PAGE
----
It used to be thought that stretching the shrunken lines would sort them out. But it’s now well recognised that stretching gives only short-lived benefits, as lines tend to revert to the same pre-stretched length fairly quickly
So if lines shrink, some more than others, and stretching them is not the answer, what is? Well, it is possible to replace lines, but that’s often unnecessary and more expensive than the alternative. Typically the best approach is to shorten the effective length of the relatively longer lines to match the shorter lines. That can be done by taking additional loops at the maillons, and occasionally further up the cascades if necessary.
RELATIVE TRIM VS. ABSOLUTE TRIM
A relative trim is performed. This means the lines are adjusted to each other in order to optimise the angle of attack. This means the length of one line is oriented to the other lines. The entire wing is taken into consideration and the aim is not - as with the absolute trim - to adjust all lines back to the original length
Sometimes the improvement can be quite subtle but occasionally the difference after trim can surprise the pilot.
Check lengths and check that the risers are in visually good condition with no abrasion damage, paying particular attention to the maillon hang loops and the main suspension loop. Ensure that all maillons are undamaged and are done up correctly. Replace any missing rubber O rings.
Manufacturers specify a service life for their emergency parachutes. For most brands that is 10 years, but we know some that specify longer. In those cases, the manufacturers offer extended periods provided the reserve has been repacked and inspected in accordance with their recommendations. It’s worth looking at this aspect when you buy a reserve, because if you think about the cost as an insurance policy lasting for the service life of the reserve, a longer life will give you a smaller cost per year.
For some pilots, cynicism about the motivation of manufacturers specifying a service life is all too apparent online. “They would say that, wouldn’t they – they just want to sell a new one when my existing one is still perfectly good”. And that response is perfectly understandable. Another response is to ask about the scientific basis for concluding that a reserve is no longer safe to use – surely it must be possible to test whether a reserve is still safe?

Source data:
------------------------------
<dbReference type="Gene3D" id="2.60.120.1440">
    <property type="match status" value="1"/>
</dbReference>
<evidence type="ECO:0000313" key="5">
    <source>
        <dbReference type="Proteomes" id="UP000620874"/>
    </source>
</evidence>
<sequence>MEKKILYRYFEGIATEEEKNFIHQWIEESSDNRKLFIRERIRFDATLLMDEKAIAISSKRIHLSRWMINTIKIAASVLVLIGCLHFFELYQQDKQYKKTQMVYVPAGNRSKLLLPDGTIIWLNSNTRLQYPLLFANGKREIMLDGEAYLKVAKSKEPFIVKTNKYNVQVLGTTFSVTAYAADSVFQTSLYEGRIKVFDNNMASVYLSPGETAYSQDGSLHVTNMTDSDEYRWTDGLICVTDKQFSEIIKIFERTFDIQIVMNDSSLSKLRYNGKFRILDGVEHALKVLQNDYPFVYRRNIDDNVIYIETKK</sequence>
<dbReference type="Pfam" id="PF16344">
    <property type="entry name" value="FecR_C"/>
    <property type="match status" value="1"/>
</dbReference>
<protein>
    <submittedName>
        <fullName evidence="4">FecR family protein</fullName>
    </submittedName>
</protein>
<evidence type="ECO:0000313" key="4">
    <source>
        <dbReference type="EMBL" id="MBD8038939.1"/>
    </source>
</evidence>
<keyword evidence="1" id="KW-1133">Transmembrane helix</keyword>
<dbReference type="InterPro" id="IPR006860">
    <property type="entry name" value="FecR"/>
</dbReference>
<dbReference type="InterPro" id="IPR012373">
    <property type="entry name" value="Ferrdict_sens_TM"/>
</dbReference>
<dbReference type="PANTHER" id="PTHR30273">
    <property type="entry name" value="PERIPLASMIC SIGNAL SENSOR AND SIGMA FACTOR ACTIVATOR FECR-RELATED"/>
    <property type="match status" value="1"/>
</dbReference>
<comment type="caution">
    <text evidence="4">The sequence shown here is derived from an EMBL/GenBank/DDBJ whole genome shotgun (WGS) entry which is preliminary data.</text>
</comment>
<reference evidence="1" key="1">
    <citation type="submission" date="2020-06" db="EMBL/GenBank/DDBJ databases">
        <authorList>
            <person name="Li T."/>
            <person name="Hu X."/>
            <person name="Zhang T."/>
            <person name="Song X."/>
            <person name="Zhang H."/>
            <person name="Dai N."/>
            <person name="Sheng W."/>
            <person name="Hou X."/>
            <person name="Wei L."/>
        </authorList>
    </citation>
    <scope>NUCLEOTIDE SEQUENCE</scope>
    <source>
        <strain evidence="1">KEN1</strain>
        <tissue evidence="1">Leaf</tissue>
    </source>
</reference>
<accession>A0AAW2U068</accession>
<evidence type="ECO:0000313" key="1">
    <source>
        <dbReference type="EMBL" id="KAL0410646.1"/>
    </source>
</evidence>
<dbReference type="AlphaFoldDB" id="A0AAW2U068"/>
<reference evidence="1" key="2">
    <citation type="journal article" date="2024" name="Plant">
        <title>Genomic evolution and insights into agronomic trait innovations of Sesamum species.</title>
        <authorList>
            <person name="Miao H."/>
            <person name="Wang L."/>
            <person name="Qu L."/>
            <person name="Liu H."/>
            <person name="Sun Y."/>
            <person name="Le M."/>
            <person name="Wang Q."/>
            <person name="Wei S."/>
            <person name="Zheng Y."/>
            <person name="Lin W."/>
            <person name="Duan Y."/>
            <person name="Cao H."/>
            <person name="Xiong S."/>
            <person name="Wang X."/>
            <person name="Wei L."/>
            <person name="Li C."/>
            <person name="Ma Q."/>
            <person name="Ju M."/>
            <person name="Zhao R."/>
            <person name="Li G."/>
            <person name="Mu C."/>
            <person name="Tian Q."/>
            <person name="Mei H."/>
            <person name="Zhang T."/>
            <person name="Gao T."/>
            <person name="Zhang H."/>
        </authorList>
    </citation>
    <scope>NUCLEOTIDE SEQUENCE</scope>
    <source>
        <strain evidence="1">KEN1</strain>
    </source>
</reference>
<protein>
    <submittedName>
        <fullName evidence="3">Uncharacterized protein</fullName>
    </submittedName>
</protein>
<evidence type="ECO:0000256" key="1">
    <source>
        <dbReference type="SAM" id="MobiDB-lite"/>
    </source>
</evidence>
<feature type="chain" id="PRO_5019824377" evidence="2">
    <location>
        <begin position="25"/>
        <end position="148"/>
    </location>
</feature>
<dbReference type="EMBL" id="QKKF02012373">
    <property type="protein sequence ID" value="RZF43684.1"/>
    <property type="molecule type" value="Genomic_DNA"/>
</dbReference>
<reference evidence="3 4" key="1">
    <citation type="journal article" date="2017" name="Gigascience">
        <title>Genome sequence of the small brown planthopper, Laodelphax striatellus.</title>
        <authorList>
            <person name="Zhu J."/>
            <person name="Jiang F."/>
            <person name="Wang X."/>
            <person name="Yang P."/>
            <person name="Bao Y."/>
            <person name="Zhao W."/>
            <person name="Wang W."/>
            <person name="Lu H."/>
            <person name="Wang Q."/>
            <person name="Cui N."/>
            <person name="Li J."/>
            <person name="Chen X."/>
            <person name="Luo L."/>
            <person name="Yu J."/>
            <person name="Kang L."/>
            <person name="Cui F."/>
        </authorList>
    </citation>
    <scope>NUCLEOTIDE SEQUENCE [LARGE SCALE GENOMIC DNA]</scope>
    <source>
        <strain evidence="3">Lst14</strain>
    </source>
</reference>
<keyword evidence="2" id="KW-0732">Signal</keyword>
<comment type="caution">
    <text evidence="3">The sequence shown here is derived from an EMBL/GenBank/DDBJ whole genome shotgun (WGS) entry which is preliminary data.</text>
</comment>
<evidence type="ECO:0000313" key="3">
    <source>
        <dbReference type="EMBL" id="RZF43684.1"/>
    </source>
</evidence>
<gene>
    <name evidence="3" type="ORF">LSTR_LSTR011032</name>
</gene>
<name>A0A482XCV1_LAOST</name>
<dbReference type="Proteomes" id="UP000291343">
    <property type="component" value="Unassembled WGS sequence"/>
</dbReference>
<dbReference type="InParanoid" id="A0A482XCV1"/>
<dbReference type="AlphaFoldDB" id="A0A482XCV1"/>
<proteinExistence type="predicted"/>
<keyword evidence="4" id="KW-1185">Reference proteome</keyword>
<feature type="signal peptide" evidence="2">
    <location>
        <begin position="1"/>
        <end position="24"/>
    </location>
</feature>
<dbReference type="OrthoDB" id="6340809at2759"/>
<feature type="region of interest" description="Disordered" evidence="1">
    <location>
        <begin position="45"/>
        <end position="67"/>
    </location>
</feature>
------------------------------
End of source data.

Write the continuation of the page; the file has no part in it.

The basic problem for manufacturers is that they know the materials they use degrade over time and become weaker, similarly to our gliders. But they have no control over the conditions to which the reserve will be subjected. Will the pilot ever get the reserve wet or sit on it on a damp hillside? Will it be left damp inside a harness for months on end? How long might it be baked inside a car in sunny conditions? Will sand and dirt left be inside the harness without being promptly cleaned out? Will it be exposed to UV or corrosive contaminants like salt or petrol fumes? Repeated use of the parachute and even handling during repacking itself can contribute to material strength loss! Unfortunately, degradation is not visible by simple visual inspection and can only be established by destructive strength testing of the actual material from which the canopy and lines are manufactured. The more experienced manufacturers build in such losses into their design calculations, and their declaration of a ten year service life is based on many years of experience, allowing for the deterioration of synthetic materials in temperate conditions.
Drop your glider to
Fitco Gym, 13th Avenue Tauranga